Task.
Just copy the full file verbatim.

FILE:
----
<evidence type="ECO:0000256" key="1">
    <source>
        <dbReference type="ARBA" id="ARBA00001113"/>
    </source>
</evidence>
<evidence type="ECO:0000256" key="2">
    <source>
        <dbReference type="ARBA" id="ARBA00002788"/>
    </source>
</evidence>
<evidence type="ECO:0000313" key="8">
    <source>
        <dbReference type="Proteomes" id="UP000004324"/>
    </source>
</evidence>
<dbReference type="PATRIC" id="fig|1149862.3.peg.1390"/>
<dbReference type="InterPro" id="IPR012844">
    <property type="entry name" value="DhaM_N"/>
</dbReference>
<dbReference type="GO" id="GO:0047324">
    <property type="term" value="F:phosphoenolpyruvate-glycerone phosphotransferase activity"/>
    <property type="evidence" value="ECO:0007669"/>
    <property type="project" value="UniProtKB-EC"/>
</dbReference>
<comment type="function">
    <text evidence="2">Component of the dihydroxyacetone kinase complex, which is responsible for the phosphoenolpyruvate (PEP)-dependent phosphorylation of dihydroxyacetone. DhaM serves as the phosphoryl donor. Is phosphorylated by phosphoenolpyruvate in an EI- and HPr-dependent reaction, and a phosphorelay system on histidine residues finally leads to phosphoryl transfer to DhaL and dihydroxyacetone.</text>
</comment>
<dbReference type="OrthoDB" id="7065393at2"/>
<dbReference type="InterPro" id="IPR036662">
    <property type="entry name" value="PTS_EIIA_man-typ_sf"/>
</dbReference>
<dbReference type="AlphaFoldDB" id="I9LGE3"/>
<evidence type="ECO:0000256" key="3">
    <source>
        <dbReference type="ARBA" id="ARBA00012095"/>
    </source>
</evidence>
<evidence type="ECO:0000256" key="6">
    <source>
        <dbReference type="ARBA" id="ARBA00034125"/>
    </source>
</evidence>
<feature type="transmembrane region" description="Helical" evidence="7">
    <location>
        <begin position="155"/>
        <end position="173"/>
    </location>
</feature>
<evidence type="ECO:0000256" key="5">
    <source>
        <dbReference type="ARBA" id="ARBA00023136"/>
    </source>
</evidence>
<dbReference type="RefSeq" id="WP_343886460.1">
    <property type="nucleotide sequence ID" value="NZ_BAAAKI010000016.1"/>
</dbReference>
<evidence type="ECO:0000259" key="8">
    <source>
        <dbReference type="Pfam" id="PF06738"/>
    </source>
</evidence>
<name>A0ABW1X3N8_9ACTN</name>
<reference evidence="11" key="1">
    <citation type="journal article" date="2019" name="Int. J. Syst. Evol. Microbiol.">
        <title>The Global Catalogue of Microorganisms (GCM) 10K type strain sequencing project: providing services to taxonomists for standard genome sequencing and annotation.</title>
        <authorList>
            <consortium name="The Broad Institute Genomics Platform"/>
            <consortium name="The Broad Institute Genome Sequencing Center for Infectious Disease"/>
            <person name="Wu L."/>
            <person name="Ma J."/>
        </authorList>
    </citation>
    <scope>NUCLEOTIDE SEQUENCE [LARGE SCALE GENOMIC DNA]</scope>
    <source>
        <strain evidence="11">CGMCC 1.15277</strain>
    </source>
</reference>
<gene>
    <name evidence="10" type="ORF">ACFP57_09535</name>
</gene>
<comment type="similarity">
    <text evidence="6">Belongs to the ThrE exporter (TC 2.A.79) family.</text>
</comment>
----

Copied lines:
<evidence type="ECO:0000256" key="1">
    <source>
        <dbReference type="ARBA" id="ARBA00001113"/>
    </source>
</evidence>
<evidence type="ECO:0000256" key="2">
    <source>
        <dbReference type="ARBA" id="ARBA00002788"/>
    </source>
</evidence>
<evidence type="ECO:0000313" key="8">
    <source>
        <dbReference type="Proteomes" id="UP000004324"/>
    </source>
</evidence>
<dbReference type="PATRIC" id="fig|1149862.3.peg.1390"/>
<dbReference type="InterPro" id="IPR012844">
    <property type="entry name" value="DhaM_N"/>
</dbReference>
<dbReference type="GO" id="GO:0047324">
    <property type="term" value="F:phosphoenolpyruvate-glycerone phosphotransferase activity"/>
    <property type="evidence" value="ECO:0007669"/>
    <property type="project" value="UniProtKB-EC"/>
</dbReference>
<comment type="function">
    <text evidence="2">Component of the dihydroxyacetone kinase complex, which is responsible for the phosphoenolpyruvate (PEP)-dependent phosphorylation of dihydroxyacetone. DhaM serves as the phosphoryl donor. Is phosphorylated by phosphoenolpyruvate in an EI- and HPr-dependent reaction, and a phosphorelay system on histidine residues finally leads to phosphoryl transfer to DhaL and dihydroxyacetone.</text>
</comment>
<dbReference type="OrthoDB" id="7065393at2"/>
<dbReference type="InterPro" id="IPR036662">
    <property type="entry name" value="PTS_EIIA_man-typ_sf"/>
</dbReference>
<dbReference type="AlphaFoldDB" id="I9LGE3"/>
<evidence type="ECO:0000256" key="3">
    <source>
        <dbReference type="ARBA" id="ARBA00012095"/>
    </source>
</evidence>
<evidence type="ECO:0000256" key="6">
    <source>
        <dbReference type="ARBA" id="ARBA00034125"/>
    </source>
</evidence>
<feature type="transmembrane region" description="Helical" evidence="7">
    <location>
        <begin position="155"/>
        <end position="173"/>
    </location>
</feature>
<evidence type="ECO:0000256" key="5">
    <source>
        <dbReference type="ARBA" id="ARBA00023136"/>
    </source>
</evidence>
<dbReference type="RefSeq" id="WP_343886460.1">
    <property type="nucleotide sequence ID" value="NZ_BAAAKI010000016.1"/>
</dbReference>
<evidence type="ECO:0000259" key="8">
    <source>
        <dbReference type="Pfam" id="PF06738"/>
    </source>
</evidence>
<name>A0ABW1X3N8_9ACTN</name>
<reference evidence="11" key="1">
    <citation type="journal article" date="2019" name="Int. J. Syst. Evol. Microbiol.">
        <title>The Global Catalogue of Microorganisms (GCM) 10K type strain sequencing project: providing services to taxonomists for standard genome sequencing and annotation.</title>
        <authorList>
            <consortium name="The Broad Institute Genomics Platform"/>
            <consortium name="The Broad Institute Genome Sequencing Center for Infectious Disease"/>
            <person name="Wu L."/>
            <person name="Ma J."/>
        </authorList>
    </citation>
    <scope>NUCLEOTIDE SEQUENCE [LARGE SCALE GENOMIC DNA]</scope>
    <source>
        <strain evidence="11">CGMCC 1.15277</strain>
    </source>
</reference>
<gene>
    <name evidence="10" type="ORF">ACFP57_09535</name>
</gene>
<comment type="similarity">
    <text evidence="6">Belongs to the ThrE exporter (TC 2.A.79) family.</text>
</comment>